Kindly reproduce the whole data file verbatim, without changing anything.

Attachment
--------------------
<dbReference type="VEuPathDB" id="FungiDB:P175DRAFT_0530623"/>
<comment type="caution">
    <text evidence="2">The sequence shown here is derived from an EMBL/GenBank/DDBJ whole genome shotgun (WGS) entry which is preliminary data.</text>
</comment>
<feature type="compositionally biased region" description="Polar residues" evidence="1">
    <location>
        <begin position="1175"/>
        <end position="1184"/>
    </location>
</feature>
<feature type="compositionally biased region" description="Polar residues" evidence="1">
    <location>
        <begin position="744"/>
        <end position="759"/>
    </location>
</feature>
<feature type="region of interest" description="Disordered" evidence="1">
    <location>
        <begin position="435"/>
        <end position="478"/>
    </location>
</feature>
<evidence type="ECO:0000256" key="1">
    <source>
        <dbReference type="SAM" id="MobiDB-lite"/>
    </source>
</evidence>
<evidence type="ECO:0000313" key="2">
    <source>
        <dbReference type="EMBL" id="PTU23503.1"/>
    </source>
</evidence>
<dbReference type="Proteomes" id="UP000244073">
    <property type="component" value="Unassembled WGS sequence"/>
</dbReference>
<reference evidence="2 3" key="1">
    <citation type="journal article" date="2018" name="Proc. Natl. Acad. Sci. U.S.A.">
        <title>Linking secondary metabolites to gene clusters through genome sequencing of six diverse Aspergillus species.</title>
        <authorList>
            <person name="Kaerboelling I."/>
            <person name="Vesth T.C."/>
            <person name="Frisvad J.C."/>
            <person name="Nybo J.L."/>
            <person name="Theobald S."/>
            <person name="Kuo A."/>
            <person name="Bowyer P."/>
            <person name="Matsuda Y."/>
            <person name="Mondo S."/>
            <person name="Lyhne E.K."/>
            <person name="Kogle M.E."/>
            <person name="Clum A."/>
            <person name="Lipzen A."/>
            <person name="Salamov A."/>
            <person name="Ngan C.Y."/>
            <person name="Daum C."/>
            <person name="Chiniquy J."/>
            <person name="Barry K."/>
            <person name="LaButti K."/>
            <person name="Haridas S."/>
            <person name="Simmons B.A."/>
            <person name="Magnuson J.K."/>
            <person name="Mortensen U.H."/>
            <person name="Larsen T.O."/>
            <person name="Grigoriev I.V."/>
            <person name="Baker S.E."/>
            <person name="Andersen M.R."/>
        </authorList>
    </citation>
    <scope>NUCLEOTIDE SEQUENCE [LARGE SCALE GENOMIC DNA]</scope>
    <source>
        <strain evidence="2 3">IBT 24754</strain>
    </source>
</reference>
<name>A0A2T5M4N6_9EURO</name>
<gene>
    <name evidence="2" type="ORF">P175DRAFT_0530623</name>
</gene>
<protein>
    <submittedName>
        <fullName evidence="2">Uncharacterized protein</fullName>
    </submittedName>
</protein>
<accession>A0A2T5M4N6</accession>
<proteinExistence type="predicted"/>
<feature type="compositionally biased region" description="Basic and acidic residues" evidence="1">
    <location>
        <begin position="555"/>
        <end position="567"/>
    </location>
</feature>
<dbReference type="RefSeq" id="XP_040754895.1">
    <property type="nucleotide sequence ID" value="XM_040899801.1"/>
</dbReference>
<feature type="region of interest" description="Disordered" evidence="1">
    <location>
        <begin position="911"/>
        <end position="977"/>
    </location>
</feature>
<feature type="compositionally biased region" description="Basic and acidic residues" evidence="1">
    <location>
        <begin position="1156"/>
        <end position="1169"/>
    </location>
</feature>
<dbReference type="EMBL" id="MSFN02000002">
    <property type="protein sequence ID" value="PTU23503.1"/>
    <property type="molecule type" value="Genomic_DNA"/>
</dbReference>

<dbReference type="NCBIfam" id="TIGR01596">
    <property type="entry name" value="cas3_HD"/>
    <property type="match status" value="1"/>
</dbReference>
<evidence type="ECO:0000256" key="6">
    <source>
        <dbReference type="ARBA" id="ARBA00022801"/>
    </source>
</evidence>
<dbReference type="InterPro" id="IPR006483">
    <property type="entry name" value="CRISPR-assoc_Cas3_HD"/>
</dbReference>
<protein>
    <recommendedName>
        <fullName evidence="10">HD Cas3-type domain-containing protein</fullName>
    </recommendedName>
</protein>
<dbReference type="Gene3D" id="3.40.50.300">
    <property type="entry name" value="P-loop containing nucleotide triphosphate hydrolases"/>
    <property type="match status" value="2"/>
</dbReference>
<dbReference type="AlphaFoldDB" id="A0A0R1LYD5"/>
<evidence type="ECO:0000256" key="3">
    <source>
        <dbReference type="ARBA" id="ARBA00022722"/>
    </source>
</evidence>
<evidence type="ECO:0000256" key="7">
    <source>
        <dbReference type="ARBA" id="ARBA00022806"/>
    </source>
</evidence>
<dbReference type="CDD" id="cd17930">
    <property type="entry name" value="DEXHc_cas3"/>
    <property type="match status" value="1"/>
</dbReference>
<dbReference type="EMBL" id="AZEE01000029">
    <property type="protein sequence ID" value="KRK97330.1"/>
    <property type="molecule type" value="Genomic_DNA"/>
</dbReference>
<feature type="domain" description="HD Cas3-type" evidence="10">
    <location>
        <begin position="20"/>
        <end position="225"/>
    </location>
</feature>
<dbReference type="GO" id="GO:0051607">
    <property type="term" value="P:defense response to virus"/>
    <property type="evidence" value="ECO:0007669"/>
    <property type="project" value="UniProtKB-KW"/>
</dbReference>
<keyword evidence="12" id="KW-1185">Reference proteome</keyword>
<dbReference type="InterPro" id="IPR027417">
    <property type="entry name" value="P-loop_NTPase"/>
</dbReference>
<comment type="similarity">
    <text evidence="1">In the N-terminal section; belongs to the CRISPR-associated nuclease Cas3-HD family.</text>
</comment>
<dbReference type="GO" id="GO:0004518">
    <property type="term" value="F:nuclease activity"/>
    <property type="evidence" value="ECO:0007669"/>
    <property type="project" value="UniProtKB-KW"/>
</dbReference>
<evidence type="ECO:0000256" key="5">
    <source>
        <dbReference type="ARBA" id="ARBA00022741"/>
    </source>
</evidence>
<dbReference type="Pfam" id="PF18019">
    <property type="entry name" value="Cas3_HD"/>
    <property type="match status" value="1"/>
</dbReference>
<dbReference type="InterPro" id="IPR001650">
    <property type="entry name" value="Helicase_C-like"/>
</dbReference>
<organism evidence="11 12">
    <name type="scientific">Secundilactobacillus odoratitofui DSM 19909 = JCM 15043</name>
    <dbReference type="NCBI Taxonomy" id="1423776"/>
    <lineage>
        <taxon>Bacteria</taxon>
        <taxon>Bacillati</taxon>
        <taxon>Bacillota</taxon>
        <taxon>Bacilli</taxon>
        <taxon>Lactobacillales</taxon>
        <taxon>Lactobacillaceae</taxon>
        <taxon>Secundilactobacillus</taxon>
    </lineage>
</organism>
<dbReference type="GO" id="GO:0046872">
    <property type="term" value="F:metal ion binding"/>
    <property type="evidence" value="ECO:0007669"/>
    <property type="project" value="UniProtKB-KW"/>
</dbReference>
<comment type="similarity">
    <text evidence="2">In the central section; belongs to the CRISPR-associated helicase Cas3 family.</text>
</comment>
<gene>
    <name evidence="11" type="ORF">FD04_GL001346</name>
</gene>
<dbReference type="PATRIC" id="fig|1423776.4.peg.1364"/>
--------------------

<dbReference type="VEuPathDB" id="FungiDB:P175DRAFT_0530623"/>
<comment type="caution">
    <text evidence="2">The sequence shown here is derived from an EMBL/GenBank/DDBJ whole genome shotgun (WGS) entry which is preliminary data.</text>
</comment>
<feature type="compositionally biased region" description="Polar residues" evidence="1">
    <location>
        <begin position="1175"/>
        <end position="1184"/>
    </location>
</feature>
<feature type="compositionally biased region" description="Polar residues" evidence="1">
    <location>
        <begin position="744"/>
        <end position="759"/>
    </location>
</feature>
<feature type="region of interest" description="Disordered" evidence="1">
    <location>
        <begin position="435"/>
        <end position="478"/>
    </location>
</feature>
<evidence type="ECO:0000256" key="1">
    <source>
        <dbReference type="SAM" id="MobiDB-lite"/>
    </source>
</evidence>
<evidence type="ECO:0000313" key="2">
    <source>
        <dbReference type="EMBL" id="PTU23503.1"/>
    </source>
</evidence>
<dbReference type="Proteomes" id="UP000244073">
    <property type="component" value="Unassembled WGS sequence"/>
</dbReference>
<reference evidence="2 3" key="1">
    <citation type="journal article" date="2018" name="Proc. Natl. Acad. Sci. U.S.A.">
        <title>Linking secondary metabolites to gene clusters through genome sequencing of six diverse Aspergillus species.</title>
        <authorList>
            <person name="Kaerboelling I."/>
            <person name="Vesth T.C."/>
            <person name="Frisvad J.C."/>
            <person name="Nybo J.L."/>
            <person name="Theobald S."/>
            <person name="Kuo A."/>
            <person name="Bowyer P."/>
            <person name="Matsuda Y."/>
            <person name="Mondo S."/>
            <person name="Lyhne E.K."/>
            <person name="Kogle M.E."/>
            <person name="Clum A."/>
            <person name="Lipzen A."/>
            <person name="Salamov A."/>
            <person name="Ngan C.Y."/>
            <person name="Daum C."/>
            <person name="Chiniquy J."/>
            <person name="Barry K."/>
            <person name="LaButti K."/>
            <person name="Haridas S."/>
            <person name="Simmons B.A."/>
            <person name="Magnuson J.K."/>
            <person name="Mortensen U.H."/>
            <person name="Larsen T.O."/>
            <person name="Grigoriev I.V."/>
            <person name="Baker S.E."/>
            <person name="Andersen M.R."/>
        </authorList>
    </citation>
    <scope>NUCLEOTIDE SEQUENCE [LARGE SCALE GENOMIC DNA]</scope>
    <source>
        <strain evidence="2 3">IBT 24754</strain>
    </source>
</reference>
<name>A0A2T5M4N6_9EURO</name>
<gene>
    <name evidence="2" type="ORF">P175DRAFT_0530623</name>
</gene>
<protein>
    <submittedName>
        <fullName evidence="2">Uncharacterized protein</fullName>
    </submittedName>
</protein>
<accession>A0A2T5M4N6</accession>
<proteinExistence type="predicted"/>
<feature type="compositionally biased region" description="Basic and acidic residues" evidence="1">
    <location>
        <begin position="555"/>
        <end position="567"/>
    </location>
</feature>
<dbReference type="RefSeq" id="XP_040754895.1">
    <property type="nucleotide sequence ID" value="XM_040899801.1"/>
</dbReference>
<feature type="region of interest" description="Disordered" evidence="1">
    <location>
        <begin position="911"/>
        <end position="977"/>
    </location>
</feature>
<feature type="compositionally biased region" description="Basic and acidic residues" evidence="1">
    <location>
        <begin position="1156"/>
        <end position="1169"/>
    </location>
</feature>
<dbReference type="EMBL" id="MSFN02000002">
    <property type="protein sequence ID" value="PTU23503.1"/>
    <property type="molecule type" value="Genomic_DNA"/>
</dbReference>

<dbReference type="NCBIfam" id="TIGR01596">
    <property type="entry name" value="cas3_HD"/>
    <property type="match status" value="1"/>
</dbReference>
<evidence type="ECO:0000256" key="6">
    <source>
        <dbReference type="ARBA" id="ARBA00022801"/>
    </source>
</evidence>
<dbReference type="InterPro" id="IPR006483">
    <property type="entry name" value="CRISPR-assoc_Cas3_HD"/>
</dbReference>
<protein>
    <recommendedName>
        <fullName evidence="10">HD Cas3-type domain-containing protein</fullName>
    </recommendedName>
</protein>
<dbReference type="Gene3D" id="3.40.50.300">
    <property type="entry name" value="P-loop containing nucleotide triphosphate hydrolases"/>
    <property type="match status" value="2"/>
</dbReference>
<dbReference type="AlphaFoldDB" id="A0A0R1LYD5"/>
<evidence type="ECO:0000256" key="3">
    <source>
        <dbReference type="ARBA" id="ARBA00022722"/>
    </source>
</evidence>
<evidence type="ECO:0000256" key="7">
    <source>
        <dbReference type="ARBA" id="ARBA00022806"/>
    </source>
</evidence>
<dbReference type="CDD" id="cd17930">
    <property type="entry name" value="DEXHc_cas3"/>
    <property type="match status" value="1"/>
</dbReference>
<dbReference type="EMBL" id="AZEE01000029">
    <property type="protein sequence ID" value="KRK97330.1"/>
    <property type="molecule type" value="Genomic_DNA"/>
</dbReference>
<feature type="domain" description="HD Cas3-type" evidence="10">
    <location>
        <begin position="20"/>
        <end position="225"/>
    </location>
</feature>
<dbReference type="GO" id="GO:0051607">
    <property type="term" value="P:defense response to virus"/>
    <property type="evidence" value="ECO:0007669"/>
    <property type="project" value="UniProtKB-KW"/>
</dbReference>
<keyword evidence="12" id="KW-1185">Reference proteome</keyword>
<dbReference type="InterPro" id="IPR027417">
    <property type="entry name" value="P-loop_NTPase"/>
</dbReference>
<comment type="similarity">
    <text evidence="1">In the N-terminal section; belongs to the CRISPR-associated nuclease Cas3-HD family.</text>
</comment>
<dbReference type="GO" id="GO:0004518">
    <property type="term" value="F:nuclease activity"/>
    <property type="evidence" value="ECO:0007669"/>
    <property type="project" value="UniProtKB-KW"/>
</dbReference>
<evidence type="ECO:0000256" key="5">
    <source>
        <dbReference type="ARBA" id="ARBA00022741"/>
    </source>
</evidence>
<dbReference type="Pfam" id="PF18019">
    <property type="entry name" value="Cas3_HD"/>
    <property type="match status" value="1"/>
</dbReference>
<dbReference type="InterPro" id="IPR001650">
    <property type="entry name" value="Helicase_C-like"/>
</dbReference>
<organism evidence="11 12">
    <name type="scientific">Secundilactobacillus odoratitofui DSM 19909 = JCM 15043</name>
    <dbReference type="NCBI Taxonomy" id="1423776"/>
    <lineage>
        <taxon>Bacteria</taxon>
        <taxon>Bacillati</taxon>
        <taxon>Bacillota</taxon>
        <taxon>Bacilli</taxon>
        <taxon>Lactobacillales</taxon>
        <taxon>Lactobacillaceae</taxon>
        <taxon>Secundilactobacillus</taxon>
    </lineage>
</organism>
<dbReference type="GO" id="GO:0046872">
    <property type="term" value="F:metal ion binding"/>
    <property type="evidence" value="ECO:0007669"/>
    <property type="project" value="UniProtKB-KW"/>
</dbReference>
<comment type="similarity">
    <text evidence="2">In the central section; belongs to the CRISPR-associated helicase Cas3 family.</text>
</comment>
<gene>
    <name evidence="11" type="ORF">FD04_GL001346</name>
</gene>
<dbReference type="PATRIC" id="fig|1423776.4.peg.1364"/>